Growing up, I was always a good student. Teachers loved me; other kids called me names for it. I didn’t care. I loved learning, especially about art and history and languages. There were so many places in the world to see. I couldn’t wait to get out there. To speak to as many people as I could.
I went to Europe for the first time when I was 20. I’ll never forget the way it felt to step off the plane at Charles de Gaulle Airport. It was so massive. The hallways were wide and endless, with the highest ceilings I’d ever seen. People rushed all around pulling their suitcases, speaking in foreign languages. Getting through customs and finding the baggage claim was a defiantly proud moment. And then there was the excitement of hopping on a train to Annecy, where I would be studying for the next four months. Gare du Nord, the architecturally stunning Parisian train station, looked more like a Catholic church than an Amtrak. Platform after platform of long silvery bullets. I’d only see trains like that in movies. But there I was, boarding my TGV and watching the green countryside of a foreign land stream by my window. I couldn’t have felt luckier if I’d landed on the moon.
My French was horrible at first but the locals really appreciated the effort. As the months passed, I improved and even started to think and dream in French. Then one day while making small talk with a store clerk I had a realization — I was now able to talk to people who didn’t even speak English. That meant I was able to communicate with 40 million more people (in France alone) that I could never have communicated with before! It was eye opening.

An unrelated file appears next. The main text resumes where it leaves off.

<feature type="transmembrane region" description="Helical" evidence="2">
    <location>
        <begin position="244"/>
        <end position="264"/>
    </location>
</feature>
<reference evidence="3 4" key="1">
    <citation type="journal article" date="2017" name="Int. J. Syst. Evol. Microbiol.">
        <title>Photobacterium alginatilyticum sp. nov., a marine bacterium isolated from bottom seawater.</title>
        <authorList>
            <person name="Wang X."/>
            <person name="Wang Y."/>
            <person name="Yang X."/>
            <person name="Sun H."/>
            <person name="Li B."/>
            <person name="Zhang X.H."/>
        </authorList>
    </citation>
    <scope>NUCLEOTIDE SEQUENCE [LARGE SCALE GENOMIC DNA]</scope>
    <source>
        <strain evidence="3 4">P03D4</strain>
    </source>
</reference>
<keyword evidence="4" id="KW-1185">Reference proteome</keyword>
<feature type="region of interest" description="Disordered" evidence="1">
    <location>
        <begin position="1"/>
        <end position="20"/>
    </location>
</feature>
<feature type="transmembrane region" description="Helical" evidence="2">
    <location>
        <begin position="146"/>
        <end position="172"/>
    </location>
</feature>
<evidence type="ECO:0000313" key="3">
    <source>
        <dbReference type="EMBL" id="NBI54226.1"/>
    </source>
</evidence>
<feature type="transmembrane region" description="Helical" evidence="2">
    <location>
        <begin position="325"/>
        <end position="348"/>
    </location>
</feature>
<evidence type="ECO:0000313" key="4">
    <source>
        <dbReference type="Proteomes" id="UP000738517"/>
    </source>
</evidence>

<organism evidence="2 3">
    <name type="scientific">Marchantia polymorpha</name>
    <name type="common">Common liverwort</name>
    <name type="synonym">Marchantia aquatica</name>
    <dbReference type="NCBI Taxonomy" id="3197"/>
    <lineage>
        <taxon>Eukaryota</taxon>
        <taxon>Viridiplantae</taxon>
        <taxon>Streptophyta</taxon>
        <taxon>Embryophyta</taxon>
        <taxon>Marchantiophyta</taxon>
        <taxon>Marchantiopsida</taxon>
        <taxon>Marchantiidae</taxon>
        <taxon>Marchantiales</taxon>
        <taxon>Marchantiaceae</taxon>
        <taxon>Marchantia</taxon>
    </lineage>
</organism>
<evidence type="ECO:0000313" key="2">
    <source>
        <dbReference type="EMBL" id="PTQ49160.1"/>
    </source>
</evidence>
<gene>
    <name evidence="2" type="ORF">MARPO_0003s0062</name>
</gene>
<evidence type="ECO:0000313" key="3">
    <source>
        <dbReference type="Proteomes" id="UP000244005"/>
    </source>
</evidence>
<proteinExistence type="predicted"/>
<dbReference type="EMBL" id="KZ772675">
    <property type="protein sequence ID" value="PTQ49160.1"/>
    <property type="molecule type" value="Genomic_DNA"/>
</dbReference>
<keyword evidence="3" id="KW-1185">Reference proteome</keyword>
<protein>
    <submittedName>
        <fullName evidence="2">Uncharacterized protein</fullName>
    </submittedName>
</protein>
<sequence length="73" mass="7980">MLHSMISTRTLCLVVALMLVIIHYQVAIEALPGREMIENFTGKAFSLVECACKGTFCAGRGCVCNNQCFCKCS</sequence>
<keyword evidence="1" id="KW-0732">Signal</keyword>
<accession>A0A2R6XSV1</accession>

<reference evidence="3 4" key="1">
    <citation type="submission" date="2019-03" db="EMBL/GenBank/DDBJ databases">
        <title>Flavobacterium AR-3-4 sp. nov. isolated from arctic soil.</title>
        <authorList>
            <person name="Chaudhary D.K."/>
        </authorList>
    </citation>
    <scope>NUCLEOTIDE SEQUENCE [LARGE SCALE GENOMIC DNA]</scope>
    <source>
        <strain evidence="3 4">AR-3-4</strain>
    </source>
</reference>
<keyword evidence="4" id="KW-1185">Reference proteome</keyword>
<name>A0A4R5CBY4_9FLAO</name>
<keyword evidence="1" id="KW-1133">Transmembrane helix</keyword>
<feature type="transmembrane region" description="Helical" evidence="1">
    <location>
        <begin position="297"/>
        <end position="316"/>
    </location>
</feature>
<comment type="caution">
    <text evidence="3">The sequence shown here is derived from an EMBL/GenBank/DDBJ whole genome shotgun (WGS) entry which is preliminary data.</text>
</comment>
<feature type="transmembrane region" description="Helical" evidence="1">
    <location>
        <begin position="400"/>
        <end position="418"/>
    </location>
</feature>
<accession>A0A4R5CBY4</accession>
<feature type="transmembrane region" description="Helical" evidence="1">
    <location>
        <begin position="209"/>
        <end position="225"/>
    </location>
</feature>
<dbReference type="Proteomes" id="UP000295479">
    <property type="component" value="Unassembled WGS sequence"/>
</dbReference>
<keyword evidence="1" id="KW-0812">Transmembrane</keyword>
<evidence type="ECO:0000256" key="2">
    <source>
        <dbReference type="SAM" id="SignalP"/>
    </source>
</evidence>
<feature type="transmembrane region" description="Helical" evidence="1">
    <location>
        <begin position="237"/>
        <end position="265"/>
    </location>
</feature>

And it wasn’t just a language I was learning. It was a culture. A way of life that was similar in some ways but very different in others to the life I had back in Missouri. To give a small example, I’d had many salads before, but it would have never occurred to me to add potatoes, green beans, and tuna to a salad (a traditional salad nicoise). This is a little culinary trick I brought back with me from France, among so many others. On a more serious note, I learned about the unemployment problems in France. Met people who proudly scammed the welfare system. Observed a dozen union strikes. Saw teenagers choosing to live homeless, even when education is so accessible. I also experienced affordable health care, and learned how to fight off a cold without the use of prescriptions drugs.
There’s no denying I learned a lot in school. I had some amazing teachers that imparted knowledge to me and left a lasting impression. But the majority of my learning came from traveling. It started in France back in 2001, and later took me to so many other places. I’m still learning everywhere that I go. I’ve found that insight into other people’s lives is by far the best way to acquire empathy and understanding.
Travel and Intelligence